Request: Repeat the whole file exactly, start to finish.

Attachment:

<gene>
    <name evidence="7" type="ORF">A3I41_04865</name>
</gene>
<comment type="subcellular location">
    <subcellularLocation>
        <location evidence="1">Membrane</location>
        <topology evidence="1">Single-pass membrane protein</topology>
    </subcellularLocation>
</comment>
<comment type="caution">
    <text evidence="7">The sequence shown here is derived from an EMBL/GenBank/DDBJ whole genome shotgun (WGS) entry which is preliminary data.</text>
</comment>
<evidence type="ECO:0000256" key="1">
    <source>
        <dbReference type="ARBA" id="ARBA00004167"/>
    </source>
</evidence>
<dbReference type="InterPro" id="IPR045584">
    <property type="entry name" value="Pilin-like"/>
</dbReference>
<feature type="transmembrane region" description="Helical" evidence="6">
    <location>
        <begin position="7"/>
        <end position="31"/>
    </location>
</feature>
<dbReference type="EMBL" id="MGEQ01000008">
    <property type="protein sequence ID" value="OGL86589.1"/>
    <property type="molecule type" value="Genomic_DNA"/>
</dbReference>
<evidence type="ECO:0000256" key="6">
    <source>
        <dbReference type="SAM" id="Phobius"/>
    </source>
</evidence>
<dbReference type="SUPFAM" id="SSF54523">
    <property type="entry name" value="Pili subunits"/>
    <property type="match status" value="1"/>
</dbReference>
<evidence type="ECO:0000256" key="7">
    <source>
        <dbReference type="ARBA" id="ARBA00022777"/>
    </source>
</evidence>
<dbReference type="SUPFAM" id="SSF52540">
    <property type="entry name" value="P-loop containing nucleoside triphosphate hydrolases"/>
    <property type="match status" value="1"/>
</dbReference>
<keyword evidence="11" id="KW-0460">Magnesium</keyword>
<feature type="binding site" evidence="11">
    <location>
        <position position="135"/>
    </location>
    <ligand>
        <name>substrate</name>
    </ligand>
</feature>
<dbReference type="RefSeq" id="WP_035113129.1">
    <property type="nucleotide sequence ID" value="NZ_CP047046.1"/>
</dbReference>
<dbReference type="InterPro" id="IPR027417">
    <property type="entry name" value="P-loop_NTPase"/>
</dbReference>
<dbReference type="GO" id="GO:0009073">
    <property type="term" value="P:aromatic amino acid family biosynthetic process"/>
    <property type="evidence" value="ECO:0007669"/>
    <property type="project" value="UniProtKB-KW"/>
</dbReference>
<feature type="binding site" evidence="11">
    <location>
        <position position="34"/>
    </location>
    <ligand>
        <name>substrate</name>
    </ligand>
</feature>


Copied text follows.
<gene>
    <name evidence="7" type="ORF">A3I41_04865</name>
</gene>
<comment type="subcellular location">
    <subcellularLocation>
        <location evidence="1">Membrane</location>
        <topology evidence="1">Single-pass membrane protein</topology>
    </subcellularLocation>
</comment>
<comment type="caution">
    <text evidence="7">The sequence shown here is derived from an EMBL/GenBank/DDBJ whole genome shotgun (WGS) entry which is preliminary data.</text>
</comment>
<evidence type="ECO:0000256" key="1">
    <source>
        <dbReference type="ARBA" id="ARBA00004167"/>
    </source>
</evidence>
<dbReference type="InterPro" id="IPR045584">
    <property type="entry name" value="Pilin-like"/>
</dbReference>
<feature type="transmembrane region" description="Helical" evidence="6">
    <location>
        <begin position="7"/>
        <end position="31"/>
    </location>
</feature>
<dbReference type="EMBL" id="MGEQ01000008">
    <property type="protein sequence ID" value="OGL86589.1"/>
    <property type="molecule type" value="Genomic_DNA"/>
</dbReference>
<evidence type="ECO:0000256" key="6">
    <source>
        <dbReference type="SAM" id="Phobius"/>
    </source>
</evidence>
<dbReference type="SUPFAM" id="SSF54523">
    <property type="entry name" value="Pili subunits"/>
    <property type="match status" value="1"/>
</dbReference>
<evidence type="ECO:0000256" key="7">
    <source>
        <dbReference type="ARBA" id="ARBA00022777"/>
    </source>
</evidence>
<dbReference type="SUPFAM" id="SSF52540">
    <property type="entry name" value="P-loop containing nucleoside triphosphate hydrolases"/>
    <property type="match status" value="1"/>
</dbReference>
<keyword evidence="11" id="KW-0460">Magnesium</keyword>
<feature type="binding site" evidence="11">
    <location>
        <position position="135"/>
    </location>
    <ligand>
        <name>substrate</name>
    </ligand>
</feature>
<dbReference type="RefSeq" id="WP_035113129.1">
    <property type="nucleotide sequence ID" value="NZ_CP047046.1"/>
</dbReference>
<dbReference type="InterPro" id="IPR027417">
    <property type="entry name" value="P-loop_NTPase"/>
</dbReference>
<dbReference type="GO" id="GO:0009073">
    <property type="term" value="P:aromatic amino acid family biosynthetic process"/>
    <property type="evidence" value="ECO:0007669"/>
    <property type="project" value="UniProtKB-KW"/>
</dbReference>
<feature type="binding site" evidence="11">
    <location>
        <position position="34"/>
    </location>
    <ligand>
        <name>substrate</name>
    </ligand>
</feature>